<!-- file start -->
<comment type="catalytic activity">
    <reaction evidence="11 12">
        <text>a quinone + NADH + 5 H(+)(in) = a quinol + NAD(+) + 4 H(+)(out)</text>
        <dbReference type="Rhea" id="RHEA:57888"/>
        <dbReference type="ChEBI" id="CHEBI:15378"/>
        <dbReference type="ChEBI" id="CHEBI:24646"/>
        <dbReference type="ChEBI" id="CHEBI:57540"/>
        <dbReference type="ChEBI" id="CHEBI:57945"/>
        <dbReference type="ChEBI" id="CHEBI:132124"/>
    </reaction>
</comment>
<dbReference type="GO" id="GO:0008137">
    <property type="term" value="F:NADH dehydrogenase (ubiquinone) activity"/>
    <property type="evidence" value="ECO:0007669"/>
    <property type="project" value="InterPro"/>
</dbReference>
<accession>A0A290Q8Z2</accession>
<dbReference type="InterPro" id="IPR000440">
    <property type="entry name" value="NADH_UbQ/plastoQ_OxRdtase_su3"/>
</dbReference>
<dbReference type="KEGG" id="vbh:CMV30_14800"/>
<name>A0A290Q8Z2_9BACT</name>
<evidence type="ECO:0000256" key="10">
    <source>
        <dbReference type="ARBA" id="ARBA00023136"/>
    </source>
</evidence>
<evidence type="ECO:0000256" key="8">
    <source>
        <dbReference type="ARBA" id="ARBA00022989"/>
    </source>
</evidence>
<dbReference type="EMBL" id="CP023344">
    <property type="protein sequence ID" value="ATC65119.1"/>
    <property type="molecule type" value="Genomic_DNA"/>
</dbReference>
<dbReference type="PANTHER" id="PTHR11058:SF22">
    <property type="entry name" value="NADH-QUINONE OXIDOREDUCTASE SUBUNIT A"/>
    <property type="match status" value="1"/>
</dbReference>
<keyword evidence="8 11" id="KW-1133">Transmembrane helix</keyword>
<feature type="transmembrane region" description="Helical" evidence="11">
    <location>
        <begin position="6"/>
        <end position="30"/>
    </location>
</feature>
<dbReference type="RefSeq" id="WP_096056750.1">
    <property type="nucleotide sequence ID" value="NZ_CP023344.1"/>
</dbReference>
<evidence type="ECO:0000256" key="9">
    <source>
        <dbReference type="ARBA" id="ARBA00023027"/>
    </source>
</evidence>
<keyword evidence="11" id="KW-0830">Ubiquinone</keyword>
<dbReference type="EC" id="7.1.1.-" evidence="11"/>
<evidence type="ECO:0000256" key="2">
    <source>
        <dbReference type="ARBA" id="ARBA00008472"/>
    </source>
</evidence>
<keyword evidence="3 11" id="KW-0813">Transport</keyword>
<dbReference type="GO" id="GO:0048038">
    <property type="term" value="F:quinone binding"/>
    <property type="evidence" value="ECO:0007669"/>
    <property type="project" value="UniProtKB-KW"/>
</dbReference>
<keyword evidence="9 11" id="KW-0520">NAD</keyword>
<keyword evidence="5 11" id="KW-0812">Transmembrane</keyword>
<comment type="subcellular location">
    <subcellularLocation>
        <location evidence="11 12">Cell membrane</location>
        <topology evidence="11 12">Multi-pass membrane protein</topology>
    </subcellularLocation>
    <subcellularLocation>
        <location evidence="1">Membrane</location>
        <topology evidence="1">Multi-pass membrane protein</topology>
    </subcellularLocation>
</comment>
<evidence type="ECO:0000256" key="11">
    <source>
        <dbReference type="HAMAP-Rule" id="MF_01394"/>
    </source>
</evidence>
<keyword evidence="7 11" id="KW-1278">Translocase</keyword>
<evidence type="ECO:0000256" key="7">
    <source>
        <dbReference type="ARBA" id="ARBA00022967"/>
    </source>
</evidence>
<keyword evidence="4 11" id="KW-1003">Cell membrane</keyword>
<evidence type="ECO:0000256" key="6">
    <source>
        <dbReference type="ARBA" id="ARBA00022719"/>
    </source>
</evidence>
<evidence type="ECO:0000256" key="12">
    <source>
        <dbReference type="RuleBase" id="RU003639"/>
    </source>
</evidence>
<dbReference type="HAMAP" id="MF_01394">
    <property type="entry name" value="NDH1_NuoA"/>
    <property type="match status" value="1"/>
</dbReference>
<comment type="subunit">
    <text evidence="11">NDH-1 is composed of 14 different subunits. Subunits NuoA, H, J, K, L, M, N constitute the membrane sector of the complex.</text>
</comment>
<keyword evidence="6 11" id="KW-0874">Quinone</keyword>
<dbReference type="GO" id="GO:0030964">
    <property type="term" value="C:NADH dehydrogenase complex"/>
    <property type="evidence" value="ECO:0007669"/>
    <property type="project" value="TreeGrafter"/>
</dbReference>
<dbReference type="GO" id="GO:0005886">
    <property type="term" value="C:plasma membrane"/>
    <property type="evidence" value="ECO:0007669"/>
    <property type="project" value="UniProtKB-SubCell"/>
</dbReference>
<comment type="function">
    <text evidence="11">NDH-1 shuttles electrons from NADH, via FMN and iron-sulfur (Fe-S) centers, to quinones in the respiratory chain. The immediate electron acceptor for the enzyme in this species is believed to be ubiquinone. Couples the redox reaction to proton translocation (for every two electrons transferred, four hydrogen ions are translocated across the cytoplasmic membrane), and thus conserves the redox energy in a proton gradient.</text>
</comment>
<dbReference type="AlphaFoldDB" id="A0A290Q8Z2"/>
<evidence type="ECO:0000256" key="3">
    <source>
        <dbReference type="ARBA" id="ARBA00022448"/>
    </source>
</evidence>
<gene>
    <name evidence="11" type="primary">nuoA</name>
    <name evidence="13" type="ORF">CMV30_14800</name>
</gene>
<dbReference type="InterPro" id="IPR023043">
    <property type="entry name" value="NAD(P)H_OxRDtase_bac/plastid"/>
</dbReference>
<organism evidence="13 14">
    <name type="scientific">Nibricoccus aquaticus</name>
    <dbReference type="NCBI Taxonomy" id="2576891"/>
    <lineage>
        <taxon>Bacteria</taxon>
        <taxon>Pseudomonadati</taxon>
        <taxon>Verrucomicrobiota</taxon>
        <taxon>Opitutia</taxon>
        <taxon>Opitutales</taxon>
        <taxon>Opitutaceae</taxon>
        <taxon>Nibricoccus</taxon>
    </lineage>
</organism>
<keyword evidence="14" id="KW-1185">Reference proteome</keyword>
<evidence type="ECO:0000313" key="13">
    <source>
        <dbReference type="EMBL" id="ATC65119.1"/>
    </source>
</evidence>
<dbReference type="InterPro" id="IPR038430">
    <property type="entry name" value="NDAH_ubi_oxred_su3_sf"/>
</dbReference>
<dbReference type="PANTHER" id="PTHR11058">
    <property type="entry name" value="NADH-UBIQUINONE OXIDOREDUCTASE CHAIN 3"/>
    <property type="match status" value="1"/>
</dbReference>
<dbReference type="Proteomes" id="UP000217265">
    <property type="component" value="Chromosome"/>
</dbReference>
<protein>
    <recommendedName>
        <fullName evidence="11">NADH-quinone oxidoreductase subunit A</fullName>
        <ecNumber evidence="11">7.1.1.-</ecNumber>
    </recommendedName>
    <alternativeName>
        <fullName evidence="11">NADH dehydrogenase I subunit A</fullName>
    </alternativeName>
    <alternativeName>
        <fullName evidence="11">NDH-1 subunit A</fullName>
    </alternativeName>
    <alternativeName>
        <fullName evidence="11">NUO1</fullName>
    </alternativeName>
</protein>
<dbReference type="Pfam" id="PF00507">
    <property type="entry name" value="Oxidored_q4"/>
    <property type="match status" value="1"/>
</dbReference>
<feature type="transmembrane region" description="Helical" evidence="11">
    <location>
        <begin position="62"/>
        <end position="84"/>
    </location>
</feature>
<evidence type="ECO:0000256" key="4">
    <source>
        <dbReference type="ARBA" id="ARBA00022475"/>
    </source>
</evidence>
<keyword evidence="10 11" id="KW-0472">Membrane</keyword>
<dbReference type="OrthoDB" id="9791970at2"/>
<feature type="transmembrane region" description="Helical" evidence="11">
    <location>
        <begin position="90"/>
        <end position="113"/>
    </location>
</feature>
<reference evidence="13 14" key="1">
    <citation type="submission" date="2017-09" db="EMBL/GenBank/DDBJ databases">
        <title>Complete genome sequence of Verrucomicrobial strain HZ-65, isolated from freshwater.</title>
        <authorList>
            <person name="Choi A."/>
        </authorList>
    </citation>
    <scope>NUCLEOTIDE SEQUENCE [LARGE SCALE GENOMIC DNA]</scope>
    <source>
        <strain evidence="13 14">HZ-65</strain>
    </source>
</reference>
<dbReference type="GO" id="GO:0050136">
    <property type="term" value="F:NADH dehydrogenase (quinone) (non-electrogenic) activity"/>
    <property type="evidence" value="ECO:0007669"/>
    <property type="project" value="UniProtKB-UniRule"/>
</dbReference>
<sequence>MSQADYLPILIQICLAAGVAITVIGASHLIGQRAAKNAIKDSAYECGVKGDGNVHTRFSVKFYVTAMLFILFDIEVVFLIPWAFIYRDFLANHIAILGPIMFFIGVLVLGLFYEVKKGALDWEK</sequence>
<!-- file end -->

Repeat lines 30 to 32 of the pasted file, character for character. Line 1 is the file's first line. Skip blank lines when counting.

        <dbReference type="ARBA" id="ARBA00022989"/>
    </source>
</evidence>